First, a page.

It is true that the Nazis’ desire to torture thwarts the desires of the Jews, but desirism claims that good desires tend to fulfill other desires. Well, the Jews’ desire to escape torture thwarts the more and stronger desires of the Nazis. On the other hand, the desire to torture fulfills the entire hierarchy of Nazi desires. You’re intuitively reverting to this “protect the Jews” attitude, even though desirism seems to call against it.

Of Matter And Metaphysics

We discovered gravity, and the response was “Wow, that’s amazing, what else is out there?” We discovered QM, and the response was “Wow, that’s amazing, what else is out there?” Take the “mysterious dark energy” described in this article as an example. If scientists “discover” what dark energy “really is,” are they going to say, “Wow, that’s amazing, what else is out there?” What if there is nothing else “physical” or “natural” out there? Granted, scientists are committed by their metaphysical naturalism to the idea that With regard to matter and metaphysics, when will scientists stop assuming that every material phenomenon has a material cause? What if an immaterial Creator actually upholds the material creation? If that were the case, I would expect to find a sort of “physical limit” to the universe. By “physical limit” I mean a state of refinement or physical reduction that permits of no further refinement or reduction. The problem is, we can never be sure we’ve attained this state. Some people thought atoms were the physical limit. The truth of such a conclusion can only be assumed. There might be problems to which no epistemology can avail, and I think that scares some people.


3 comments

  1. Why don’t we turn down the Jews’ aversion to torture? I suspect Fyfe avoids that route because he intuitively understands that only a principle of intrinsic value such as “sanctity of life” could sustain it. Remember, desirism is incompatible with intrinsic values.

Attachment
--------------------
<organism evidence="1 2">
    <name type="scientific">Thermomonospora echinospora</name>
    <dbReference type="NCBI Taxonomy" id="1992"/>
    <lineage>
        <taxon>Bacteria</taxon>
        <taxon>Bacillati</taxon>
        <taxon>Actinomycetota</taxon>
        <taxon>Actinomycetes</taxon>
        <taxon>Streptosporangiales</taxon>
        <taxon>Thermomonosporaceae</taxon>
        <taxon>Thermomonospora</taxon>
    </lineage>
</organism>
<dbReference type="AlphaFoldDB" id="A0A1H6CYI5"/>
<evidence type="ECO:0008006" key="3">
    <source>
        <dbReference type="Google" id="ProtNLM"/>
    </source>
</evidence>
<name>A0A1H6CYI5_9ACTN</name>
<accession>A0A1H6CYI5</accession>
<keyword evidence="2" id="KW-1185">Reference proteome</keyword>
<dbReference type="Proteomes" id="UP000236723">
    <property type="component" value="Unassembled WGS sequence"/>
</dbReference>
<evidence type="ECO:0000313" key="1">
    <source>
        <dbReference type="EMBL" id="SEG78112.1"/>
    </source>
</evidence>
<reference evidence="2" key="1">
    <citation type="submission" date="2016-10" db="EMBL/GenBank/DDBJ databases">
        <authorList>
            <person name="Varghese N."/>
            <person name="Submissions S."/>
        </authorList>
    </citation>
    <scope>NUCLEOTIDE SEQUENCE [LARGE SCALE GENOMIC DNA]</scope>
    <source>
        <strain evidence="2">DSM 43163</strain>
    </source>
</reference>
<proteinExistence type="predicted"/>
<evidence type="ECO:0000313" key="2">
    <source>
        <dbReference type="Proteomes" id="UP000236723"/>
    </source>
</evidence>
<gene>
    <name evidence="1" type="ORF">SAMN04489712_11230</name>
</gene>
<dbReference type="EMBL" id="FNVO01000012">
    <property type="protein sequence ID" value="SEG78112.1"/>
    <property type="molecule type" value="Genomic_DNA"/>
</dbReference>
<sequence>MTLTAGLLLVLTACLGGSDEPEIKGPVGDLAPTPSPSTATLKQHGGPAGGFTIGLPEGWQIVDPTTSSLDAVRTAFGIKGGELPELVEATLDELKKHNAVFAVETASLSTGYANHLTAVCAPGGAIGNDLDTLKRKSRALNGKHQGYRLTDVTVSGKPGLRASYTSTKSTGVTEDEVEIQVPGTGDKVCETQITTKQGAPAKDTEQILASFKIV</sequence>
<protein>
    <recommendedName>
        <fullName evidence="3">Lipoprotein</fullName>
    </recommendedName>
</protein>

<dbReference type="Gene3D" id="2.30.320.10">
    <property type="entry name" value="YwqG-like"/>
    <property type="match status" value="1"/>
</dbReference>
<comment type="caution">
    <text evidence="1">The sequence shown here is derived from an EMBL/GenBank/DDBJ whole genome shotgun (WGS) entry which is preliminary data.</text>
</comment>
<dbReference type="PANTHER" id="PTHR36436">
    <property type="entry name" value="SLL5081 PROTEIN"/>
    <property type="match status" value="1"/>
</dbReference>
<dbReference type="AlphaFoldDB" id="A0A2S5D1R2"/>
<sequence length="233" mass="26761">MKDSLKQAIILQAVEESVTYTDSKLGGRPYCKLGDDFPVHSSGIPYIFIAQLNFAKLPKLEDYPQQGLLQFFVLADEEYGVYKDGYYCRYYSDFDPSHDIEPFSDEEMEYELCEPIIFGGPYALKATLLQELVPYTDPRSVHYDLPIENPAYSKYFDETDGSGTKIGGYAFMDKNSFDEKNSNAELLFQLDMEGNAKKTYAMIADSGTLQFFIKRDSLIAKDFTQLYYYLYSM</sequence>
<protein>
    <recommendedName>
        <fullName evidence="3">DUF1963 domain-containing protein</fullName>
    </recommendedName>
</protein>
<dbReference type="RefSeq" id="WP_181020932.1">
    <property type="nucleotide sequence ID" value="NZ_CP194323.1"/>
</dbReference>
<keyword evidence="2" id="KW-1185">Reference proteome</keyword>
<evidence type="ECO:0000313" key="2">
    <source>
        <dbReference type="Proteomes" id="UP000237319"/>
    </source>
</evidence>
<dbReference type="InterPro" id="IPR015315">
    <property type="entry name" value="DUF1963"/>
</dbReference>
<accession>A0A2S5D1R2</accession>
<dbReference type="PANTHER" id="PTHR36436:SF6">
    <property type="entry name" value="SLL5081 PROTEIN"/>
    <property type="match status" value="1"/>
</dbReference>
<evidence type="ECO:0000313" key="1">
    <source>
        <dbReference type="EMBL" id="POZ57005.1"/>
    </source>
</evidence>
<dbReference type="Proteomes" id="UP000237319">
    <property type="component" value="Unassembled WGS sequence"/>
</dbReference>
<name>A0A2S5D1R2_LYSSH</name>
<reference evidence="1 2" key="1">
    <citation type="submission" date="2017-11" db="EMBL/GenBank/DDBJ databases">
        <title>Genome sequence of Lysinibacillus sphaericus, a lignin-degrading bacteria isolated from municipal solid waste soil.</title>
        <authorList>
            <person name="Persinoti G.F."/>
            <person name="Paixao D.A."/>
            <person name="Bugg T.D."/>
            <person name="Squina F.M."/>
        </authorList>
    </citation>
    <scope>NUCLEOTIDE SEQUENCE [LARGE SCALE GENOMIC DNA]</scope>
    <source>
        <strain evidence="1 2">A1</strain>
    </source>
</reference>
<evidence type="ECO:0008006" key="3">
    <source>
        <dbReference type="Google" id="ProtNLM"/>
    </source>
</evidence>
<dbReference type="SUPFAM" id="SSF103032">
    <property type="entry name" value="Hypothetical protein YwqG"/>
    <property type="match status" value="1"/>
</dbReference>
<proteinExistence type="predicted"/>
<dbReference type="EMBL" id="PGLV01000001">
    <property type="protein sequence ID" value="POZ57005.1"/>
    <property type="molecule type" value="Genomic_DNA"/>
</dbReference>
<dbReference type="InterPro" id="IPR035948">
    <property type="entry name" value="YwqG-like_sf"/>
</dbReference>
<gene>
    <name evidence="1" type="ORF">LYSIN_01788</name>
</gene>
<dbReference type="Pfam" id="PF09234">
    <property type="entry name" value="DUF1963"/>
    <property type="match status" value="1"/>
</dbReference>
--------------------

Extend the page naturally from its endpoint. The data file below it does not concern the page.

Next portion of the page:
Couldn’t he say that an aversion to torture is an immutable desire?

  2. cl

     says...

    I suppose he could, but sadomasichism seems to suggest otherwise. I’ve tried for a while to think of a truly immutable desire. It might be weird to us, but it seems some people really do want to die. Also, if we truly had “immutable” desires, that would come pretty close to conceding something roughly describable as “intrinsic value,” don’t you think? In the sense that physical autonomy and ease has intrinsic value to all agents?

  3. Admittedly I haven’t read Fyfe for quite some time, but I believe by denying the existence of intrinsic value he is trying to deny any non-physical moral entities exist. I know he mentioned the existence of immutable desires, though I don’t recall if he gave any examples.

    I suppose, by definition, if you like sadomasochism then it isn’t torture. Off the top of my head, I too cannot think of a truly immutable desire (or at least one that would hold for every human being). And even if there are desires that we can’t change through normal mental means perhaps the desirist could propose physically altering our brain/body to change our desires. My enthusiasm for desirism has waned quite a bit. It caught my interest at first but it never quite makes it over the finish line. You end up with an infinite regress of “knob-turning”.

    I haven’t delved into the subject much, but natural law morality seems to make answering moral questions far easier than most of the “scientific” attempts at morality by atheists. Chopping off someone’s hand, say, isn’t wrong merely because it thwarts his desires. It is wrong because it permanently prevents a person from fulfilling his nature as a human being. Even if the person wanted you to cut off his hand it would still be wrong for the same reason (barring some complication such as a disease). We all have good knowledge of human nature and so we don’t need elaborate moral calculus to act ethically.